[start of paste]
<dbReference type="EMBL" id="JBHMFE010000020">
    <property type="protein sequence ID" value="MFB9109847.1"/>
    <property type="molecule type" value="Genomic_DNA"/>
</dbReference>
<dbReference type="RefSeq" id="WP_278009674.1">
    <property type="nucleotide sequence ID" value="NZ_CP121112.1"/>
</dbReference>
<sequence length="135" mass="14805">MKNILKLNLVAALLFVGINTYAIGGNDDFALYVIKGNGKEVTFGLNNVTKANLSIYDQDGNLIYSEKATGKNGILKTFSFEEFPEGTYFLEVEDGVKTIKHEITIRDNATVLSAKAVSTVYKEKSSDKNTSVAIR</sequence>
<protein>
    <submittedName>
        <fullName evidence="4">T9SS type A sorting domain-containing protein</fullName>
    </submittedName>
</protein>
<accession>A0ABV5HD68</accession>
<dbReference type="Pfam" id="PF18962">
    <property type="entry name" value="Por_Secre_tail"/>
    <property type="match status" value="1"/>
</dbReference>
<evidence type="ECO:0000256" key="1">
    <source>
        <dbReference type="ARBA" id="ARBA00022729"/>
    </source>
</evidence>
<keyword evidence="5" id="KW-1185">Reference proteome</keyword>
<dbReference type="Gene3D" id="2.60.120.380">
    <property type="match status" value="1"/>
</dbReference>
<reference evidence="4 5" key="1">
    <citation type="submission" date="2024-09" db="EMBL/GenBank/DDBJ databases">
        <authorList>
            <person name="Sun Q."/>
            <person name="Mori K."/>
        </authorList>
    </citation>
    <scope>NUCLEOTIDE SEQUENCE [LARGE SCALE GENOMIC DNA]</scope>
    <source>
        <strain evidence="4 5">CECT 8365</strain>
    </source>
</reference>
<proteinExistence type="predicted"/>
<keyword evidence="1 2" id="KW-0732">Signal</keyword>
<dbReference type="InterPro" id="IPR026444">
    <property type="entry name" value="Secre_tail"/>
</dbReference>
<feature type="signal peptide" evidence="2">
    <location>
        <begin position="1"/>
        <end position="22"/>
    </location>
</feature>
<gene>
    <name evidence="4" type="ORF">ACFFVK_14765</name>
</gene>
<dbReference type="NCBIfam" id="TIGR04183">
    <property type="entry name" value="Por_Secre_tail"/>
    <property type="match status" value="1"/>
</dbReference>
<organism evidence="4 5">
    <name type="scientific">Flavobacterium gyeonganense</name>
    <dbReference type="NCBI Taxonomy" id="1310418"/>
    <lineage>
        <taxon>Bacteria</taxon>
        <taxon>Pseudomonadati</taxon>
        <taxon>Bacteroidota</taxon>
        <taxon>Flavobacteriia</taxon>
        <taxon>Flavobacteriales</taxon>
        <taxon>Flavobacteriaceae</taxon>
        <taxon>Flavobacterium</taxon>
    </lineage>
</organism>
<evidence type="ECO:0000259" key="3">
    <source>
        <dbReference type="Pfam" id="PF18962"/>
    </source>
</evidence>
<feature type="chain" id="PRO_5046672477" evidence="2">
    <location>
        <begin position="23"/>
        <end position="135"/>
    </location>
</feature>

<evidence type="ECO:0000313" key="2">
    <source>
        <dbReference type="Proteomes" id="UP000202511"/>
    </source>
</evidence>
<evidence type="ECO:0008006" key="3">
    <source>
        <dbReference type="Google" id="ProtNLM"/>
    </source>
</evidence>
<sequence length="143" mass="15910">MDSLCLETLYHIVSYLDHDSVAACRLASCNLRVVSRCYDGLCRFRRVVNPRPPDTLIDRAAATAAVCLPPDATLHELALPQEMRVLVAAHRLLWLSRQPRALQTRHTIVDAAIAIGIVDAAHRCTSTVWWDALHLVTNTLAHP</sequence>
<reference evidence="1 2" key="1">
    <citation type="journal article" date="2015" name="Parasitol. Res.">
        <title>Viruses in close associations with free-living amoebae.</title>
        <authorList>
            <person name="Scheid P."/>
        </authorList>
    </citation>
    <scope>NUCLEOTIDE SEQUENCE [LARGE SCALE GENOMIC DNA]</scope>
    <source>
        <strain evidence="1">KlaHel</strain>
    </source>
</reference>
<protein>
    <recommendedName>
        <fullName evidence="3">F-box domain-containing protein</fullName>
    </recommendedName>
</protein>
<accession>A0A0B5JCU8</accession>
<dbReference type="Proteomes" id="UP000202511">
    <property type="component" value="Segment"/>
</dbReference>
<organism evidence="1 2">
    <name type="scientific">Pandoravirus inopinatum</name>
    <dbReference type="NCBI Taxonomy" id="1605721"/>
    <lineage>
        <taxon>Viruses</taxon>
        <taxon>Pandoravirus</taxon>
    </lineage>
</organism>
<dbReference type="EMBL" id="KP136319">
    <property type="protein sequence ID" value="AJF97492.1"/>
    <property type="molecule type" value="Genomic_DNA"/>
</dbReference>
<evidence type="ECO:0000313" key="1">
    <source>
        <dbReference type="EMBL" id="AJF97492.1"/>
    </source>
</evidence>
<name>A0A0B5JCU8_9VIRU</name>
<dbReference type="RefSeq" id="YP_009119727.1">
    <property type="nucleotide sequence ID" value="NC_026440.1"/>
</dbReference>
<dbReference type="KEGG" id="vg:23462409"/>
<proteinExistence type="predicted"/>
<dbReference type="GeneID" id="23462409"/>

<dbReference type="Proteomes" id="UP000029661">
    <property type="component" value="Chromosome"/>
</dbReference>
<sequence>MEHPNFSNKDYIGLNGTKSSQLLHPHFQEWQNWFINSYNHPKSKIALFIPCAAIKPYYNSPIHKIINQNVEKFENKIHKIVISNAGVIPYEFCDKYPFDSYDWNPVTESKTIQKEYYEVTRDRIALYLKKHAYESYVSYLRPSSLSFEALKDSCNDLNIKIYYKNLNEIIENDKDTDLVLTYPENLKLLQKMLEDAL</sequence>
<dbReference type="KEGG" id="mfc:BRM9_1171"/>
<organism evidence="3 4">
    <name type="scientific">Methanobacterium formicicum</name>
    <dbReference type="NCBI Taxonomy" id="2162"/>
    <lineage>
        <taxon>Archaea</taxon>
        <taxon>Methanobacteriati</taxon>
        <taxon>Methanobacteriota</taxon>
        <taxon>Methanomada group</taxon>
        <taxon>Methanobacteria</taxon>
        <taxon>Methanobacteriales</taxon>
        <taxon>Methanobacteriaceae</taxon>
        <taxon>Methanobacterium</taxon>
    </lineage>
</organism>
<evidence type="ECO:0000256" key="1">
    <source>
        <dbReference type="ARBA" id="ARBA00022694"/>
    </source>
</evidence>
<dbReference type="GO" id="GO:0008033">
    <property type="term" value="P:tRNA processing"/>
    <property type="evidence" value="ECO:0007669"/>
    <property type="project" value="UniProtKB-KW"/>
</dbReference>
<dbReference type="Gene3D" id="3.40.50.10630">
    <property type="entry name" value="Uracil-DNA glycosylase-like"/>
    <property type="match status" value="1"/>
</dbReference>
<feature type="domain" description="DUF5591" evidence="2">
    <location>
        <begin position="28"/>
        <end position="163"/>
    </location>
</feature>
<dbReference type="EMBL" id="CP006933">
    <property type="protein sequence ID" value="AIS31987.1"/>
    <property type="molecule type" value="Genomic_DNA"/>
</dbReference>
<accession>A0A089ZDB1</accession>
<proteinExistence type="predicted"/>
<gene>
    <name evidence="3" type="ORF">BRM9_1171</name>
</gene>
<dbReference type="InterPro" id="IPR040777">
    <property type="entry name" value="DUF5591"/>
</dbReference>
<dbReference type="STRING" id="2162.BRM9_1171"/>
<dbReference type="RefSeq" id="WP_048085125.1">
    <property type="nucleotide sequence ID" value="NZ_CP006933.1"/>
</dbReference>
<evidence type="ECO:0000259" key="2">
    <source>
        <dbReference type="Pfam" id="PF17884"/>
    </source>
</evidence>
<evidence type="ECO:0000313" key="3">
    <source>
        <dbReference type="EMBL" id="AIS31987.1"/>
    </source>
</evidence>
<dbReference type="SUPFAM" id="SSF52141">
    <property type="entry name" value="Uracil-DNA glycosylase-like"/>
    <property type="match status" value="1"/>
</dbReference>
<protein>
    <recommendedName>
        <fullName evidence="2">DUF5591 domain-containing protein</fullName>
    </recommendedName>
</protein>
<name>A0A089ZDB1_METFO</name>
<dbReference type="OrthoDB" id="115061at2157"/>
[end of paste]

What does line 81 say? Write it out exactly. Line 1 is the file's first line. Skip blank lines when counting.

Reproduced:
</feature>